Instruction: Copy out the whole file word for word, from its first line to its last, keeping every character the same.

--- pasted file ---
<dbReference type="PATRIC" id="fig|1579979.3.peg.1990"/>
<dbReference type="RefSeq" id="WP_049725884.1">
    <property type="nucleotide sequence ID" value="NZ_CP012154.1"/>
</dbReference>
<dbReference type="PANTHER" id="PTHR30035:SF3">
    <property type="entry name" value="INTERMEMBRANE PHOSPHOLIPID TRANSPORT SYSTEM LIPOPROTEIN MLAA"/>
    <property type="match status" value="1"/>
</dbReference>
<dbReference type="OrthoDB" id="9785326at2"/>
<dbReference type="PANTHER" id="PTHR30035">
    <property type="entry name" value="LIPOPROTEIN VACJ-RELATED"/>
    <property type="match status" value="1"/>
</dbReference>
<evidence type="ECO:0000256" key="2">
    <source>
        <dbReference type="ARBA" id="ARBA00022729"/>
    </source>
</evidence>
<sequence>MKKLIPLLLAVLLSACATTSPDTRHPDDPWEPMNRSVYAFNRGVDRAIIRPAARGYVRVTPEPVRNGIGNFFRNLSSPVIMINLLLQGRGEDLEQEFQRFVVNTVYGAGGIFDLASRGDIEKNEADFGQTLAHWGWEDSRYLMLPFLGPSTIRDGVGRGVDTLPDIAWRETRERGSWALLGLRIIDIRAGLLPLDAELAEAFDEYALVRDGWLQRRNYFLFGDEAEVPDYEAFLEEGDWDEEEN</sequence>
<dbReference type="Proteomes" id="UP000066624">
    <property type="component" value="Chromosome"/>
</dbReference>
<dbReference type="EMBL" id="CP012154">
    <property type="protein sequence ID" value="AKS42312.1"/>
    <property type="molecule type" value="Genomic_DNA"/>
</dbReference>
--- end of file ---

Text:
<dbReference type="PATRIC" id="fig|1579979.3.peg.1990"/>
<dbReference type="RefSeq" id="WP_049725884.1">
    <property type="nucleotide sequence ID" value="NZ_CP012154.1"/>
</dbReference>
<dbReference type="PANTHER" id="PTHR30035:SF3">
    <property type="entry name" value="INTERMEMBRANE PHOSPHOLIPID TRANSPORT SYSTEM LIPOPROTEIN MLAA"/>
    <property type="match status" value="1"/>
</dbReference>
<dbReference type="OrthoDB" id="9785326at2"/>
<dbReference type="PANTHER" id="PTHR30035">
    <property type="entry name" value="LIPOPROTEIN VACJ-RELATED"/>
    <property type="match status" value="1"/>
</dbReference>
<evidence type="ECO:0000256" key="2">
    <source>
        <dbReference type="ARBA" id="ARBA00022729"/>
    </source>
</evidence>
<sequence>MKKLIPLLLAVLLSACATTSPDTRHPDDPWEPMNRSVYAFNRGVDRAIIRPAARGYVRVTPEPVRNGIGNFFRNLSSPVIMINLLLQGRGEDLEQEFQRFVVNTVYGAGGIFDLASRGDIEKNEADFGQTLAHWGWEDSRYLMLPFLGPSTIRDGVGRGVDTLPDIAWRETRERGSWALLGLRIIDIRAGLLPLDAELAEAFDEYALVRDGWLQRRNYFLFGDEAEVPDYEAFLEEGDWDEEEN</sequence>
<dbReference type="Proteomes" id="UP000066624">
    <property type="component" value="Chromosome"/>
</dbReference>
<dbReference type="EMBL" id="CP012154">
    <property type="protein sequence ID" value="AKS42312.1"/>
    <property type="molecule type" value="Genomic_DNA"/>
</dbReference>